Oh Tomatoes… You tricky, tricky things.
You wouldn’t think home canned tomatoes would be earth-shattering topic, would you?
Well, you’d be surprised.
I’ve seen some pretty heated discussions in regards to how to can tomatoes safely at home. Whenever the conversation comes up in my Homestead & Heritage Cooking Facebook group, there are always members who pull out their tried-and-true recipes from their grandma’s day– because if it worked for her, it should work for me too, right?!
But that’s where it gets tricky.
Many older tomato canning recipes call for using simple water bath canning as the processing method. This is because tomatoes are indeed a fruit and most fruits are perfectly suited to water bath canning due to their high levels of acidity.
However, things change.
Science has learned a thing or two in the past fifty years and it turns out that the canning authorities (like the USDA and the National Center for Home Food Preservation) have realized that tomatoes aren’t always as acidic as grandma originally thought.
Therefore, more modern recommendations call for pressure canners to be using when canning tomatoes. (By the way, this is the pressure canner I use– It may look like an alien space ship, but I love it). Naturally, that causes some confusion from people who have canned tomatoes with their trusty water bath canner for decades.
So when it comes to canning tomatoes, which method is right?
The short answer? Both water bath canning and pressure canning are perfectly acceptable for canning tomatoes safely, BUT no matter which option you choose, you MUST add some sort of acid.
If you are a canning newbie, I just revamped my Canning Made Easy course and it’s ready for YOU! I’ll walk you through each step of the process (safety is my #1 priority!), so you can finally learn to can confidently, without the stress. CLICK HERE to have a look at the course and ALL the bonuses that come with it.
How to Can Tomatoes Safely at Home
Any food with a pH of 4.6 or less can be safely water bath canned.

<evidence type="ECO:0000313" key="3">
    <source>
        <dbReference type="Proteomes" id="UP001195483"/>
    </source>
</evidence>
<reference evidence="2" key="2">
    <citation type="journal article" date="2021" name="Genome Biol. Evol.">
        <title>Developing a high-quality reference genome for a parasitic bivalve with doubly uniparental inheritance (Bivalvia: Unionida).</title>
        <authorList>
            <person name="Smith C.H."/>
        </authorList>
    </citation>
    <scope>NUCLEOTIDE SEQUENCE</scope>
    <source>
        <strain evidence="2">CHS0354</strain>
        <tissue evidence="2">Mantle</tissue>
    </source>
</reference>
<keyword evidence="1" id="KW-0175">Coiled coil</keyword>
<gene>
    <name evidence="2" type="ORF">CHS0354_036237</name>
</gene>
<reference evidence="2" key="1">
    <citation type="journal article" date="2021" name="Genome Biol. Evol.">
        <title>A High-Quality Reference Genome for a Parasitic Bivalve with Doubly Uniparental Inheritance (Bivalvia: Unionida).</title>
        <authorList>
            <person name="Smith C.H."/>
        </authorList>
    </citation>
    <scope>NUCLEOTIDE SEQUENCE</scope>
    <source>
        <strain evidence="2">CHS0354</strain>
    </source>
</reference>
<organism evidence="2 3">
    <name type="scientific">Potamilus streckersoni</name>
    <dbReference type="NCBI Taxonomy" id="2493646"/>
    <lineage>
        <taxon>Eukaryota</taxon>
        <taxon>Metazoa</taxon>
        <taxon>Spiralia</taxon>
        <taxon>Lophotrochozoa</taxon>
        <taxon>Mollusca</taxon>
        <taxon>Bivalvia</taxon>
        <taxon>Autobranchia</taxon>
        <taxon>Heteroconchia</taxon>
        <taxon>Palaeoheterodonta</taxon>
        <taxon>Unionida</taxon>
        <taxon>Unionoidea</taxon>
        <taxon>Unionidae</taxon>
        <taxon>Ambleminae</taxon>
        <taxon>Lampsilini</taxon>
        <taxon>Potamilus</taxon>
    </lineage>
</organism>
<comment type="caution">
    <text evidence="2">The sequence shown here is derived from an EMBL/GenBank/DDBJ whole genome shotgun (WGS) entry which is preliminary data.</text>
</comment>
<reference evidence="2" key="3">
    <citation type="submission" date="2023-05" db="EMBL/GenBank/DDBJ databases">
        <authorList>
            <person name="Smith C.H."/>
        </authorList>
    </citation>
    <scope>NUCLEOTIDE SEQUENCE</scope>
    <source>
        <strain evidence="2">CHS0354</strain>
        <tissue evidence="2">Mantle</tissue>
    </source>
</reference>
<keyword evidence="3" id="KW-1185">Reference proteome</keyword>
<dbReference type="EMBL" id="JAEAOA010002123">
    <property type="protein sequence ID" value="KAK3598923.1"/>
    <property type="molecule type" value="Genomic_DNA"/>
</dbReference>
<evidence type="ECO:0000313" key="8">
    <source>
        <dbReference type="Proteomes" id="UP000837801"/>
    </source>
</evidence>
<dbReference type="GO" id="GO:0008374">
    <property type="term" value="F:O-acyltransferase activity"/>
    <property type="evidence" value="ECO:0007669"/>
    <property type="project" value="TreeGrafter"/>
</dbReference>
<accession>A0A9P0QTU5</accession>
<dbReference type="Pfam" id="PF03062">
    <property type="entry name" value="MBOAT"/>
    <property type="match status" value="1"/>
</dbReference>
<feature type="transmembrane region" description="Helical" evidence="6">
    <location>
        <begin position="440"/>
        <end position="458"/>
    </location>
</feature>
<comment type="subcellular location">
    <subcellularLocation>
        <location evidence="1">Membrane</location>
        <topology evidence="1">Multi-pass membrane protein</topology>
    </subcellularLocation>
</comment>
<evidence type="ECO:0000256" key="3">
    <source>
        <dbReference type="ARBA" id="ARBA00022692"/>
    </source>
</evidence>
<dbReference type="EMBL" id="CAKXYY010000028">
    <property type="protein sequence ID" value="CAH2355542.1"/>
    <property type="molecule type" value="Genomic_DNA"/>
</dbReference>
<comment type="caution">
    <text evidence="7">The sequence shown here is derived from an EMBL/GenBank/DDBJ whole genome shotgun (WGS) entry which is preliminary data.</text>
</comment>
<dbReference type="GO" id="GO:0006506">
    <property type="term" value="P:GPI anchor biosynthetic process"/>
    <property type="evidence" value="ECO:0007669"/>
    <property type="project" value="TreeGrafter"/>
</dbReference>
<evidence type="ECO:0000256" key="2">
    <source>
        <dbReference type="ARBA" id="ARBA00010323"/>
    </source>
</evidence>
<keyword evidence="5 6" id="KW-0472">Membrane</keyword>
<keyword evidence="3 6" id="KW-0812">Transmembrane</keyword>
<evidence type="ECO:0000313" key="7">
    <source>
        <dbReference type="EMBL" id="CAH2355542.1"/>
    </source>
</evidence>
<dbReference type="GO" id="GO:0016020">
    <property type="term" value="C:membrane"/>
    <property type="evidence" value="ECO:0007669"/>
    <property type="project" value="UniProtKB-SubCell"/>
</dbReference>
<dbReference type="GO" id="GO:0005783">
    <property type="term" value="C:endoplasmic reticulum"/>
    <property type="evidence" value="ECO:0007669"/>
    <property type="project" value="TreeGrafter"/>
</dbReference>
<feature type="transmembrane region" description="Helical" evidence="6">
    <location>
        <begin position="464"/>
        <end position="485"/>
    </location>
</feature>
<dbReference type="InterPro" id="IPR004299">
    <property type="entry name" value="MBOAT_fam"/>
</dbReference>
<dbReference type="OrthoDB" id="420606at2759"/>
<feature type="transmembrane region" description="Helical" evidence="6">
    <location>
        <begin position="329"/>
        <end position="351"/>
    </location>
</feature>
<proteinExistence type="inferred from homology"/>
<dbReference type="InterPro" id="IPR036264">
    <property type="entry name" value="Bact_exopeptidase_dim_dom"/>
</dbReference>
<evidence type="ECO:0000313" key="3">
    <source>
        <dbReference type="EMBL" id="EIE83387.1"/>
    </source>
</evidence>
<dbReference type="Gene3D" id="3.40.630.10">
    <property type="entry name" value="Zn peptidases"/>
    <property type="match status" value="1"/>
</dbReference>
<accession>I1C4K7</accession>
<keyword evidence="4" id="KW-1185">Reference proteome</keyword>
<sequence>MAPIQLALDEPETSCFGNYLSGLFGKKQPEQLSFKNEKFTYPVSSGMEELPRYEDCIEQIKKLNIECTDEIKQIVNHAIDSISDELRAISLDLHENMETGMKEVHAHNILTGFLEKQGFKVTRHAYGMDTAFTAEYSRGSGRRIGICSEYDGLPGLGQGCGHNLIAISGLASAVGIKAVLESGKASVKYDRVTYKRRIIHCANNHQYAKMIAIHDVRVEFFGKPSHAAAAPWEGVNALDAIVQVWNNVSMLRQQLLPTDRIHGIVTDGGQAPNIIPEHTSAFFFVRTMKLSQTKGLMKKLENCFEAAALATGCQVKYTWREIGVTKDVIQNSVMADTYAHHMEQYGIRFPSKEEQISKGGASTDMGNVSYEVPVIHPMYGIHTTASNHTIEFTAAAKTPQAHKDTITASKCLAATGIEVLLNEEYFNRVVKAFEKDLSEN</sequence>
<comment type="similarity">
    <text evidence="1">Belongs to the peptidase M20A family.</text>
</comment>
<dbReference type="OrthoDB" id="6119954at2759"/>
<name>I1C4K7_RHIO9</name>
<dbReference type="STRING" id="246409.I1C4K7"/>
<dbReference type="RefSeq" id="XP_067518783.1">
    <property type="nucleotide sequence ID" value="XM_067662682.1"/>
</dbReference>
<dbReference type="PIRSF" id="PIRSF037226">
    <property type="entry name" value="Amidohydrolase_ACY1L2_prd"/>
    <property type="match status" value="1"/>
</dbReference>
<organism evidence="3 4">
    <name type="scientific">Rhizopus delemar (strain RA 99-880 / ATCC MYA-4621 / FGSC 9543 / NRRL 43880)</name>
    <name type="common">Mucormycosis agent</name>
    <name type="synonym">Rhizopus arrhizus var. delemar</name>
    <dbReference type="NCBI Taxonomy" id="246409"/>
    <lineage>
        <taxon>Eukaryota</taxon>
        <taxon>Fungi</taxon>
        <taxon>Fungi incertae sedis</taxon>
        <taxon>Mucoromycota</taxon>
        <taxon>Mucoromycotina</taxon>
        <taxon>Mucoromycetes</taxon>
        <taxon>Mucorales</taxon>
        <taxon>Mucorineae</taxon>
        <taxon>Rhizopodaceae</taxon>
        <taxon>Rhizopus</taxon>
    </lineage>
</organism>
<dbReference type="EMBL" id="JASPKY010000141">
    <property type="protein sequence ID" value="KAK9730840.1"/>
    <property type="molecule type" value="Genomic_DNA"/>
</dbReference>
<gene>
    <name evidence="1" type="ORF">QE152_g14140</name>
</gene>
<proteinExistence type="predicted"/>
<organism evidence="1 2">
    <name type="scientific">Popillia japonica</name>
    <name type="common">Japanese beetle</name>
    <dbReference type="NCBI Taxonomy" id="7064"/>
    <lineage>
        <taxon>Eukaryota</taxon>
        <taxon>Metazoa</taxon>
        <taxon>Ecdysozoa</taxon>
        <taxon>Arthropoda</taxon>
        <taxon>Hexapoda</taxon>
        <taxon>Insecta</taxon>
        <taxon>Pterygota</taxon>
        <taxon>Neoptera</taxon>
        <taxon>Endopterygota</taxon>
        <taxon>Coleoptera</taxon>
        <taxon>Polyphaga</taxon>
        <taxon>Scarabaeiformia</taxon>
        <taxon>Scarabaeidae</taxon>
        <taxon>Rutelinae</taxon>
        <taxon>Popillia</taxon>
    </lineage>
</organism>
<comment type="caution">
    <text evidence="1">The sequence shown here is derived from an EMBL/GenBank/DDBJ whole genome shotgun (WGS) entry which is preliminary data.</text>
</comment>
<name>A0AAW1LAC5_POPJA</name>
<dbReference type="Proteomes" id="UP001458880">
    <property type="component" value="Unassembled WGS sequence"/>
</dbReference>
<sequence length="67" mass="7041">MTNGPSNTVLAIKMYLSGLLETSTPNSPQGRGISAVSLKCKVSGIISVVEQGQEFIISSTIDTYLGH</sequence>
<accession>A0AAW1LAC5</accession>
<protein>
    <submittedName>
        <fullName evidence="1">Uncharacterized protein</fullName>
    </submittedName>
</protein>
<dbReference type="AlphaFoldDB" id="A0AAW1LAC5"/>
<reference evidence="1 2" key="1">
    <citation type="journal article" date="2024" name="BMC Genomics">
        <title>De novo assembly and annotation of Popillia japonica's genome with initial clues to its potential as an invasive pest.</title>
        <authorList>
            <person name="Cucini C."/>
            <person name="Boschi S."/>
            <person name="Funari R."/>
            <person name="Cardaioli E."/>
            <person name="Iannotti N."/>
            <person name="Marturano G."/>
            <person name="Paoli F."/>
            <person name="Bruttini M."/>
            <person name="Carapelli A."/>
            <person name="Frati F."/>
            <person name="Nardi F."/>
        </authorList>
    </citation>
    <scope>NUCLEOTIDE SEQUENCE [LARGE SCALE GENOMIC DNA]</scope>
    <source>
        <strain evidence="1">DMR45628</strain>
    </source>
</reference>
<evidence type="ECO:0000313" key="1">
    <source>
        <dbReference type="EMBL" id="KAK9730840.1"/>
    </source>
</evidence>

However, any food with a pH higher than 4.6 must be pressure canned.
Come to find out, tomatoes hover right around 4.6 pH, but they aren’t always consistent, either.
There are hundreds of varieties of tomatoes. In fact, according to the FDA, there are approximately 7,500 varieties of tomatoes. And all these different varieties of tomatoes have varying pH levels, some of which fall well above 4.6.
And while there are some myths floating around claiming it’s only newer strains of tomatoes that are lower in acid, that’s actually not true. There are heirloom varieties that are lower in acid as well. Additionally, some well-meaning folks might tell you that you can tell by the taste of the tomatoes if they’re acidic. Unfortunately, that’s never gonna be legit either. The truth is, many varieties of tomatoes don’t taste acidic simply because they have higher sugar levels that mask the taste.
There are also several conditions that can further reduce the acidity of tomatoes, including:
- Decaying tomatoes
- Developing blossom end rot
- Growing tomatoes in the shade
- Ripening off the vine
- And the list goes on…
Basically, there are a whole lot of variables to consider. Why should you care? Well, for one thing, canning tomatoes improperly increases your risk for botulism, which is a HUGE deal. (Learn how to safely can here!). Water bath canning low-acid foods is an invitation for botulism. And when you don’t know the exact acid content, things get sketchy.
Thankfully, there’s a magic weapon so you do NOT have to worry about this!
Good ol’ lemon juice.
That’s it. No matter what one of the 7,500 varieties of tomatoes you happen to be canning. No matter if you want to can them crushed, whole, diced, or as tomato sauce, all you have to do is add some type of acid and you’re all set. It’s that easy. You’re welcome. 😉
Other Acidification Options for Canning Tomatoes Safely
Lemon juice is my favorite acid option for canning tomatoes, but it’s not the only one!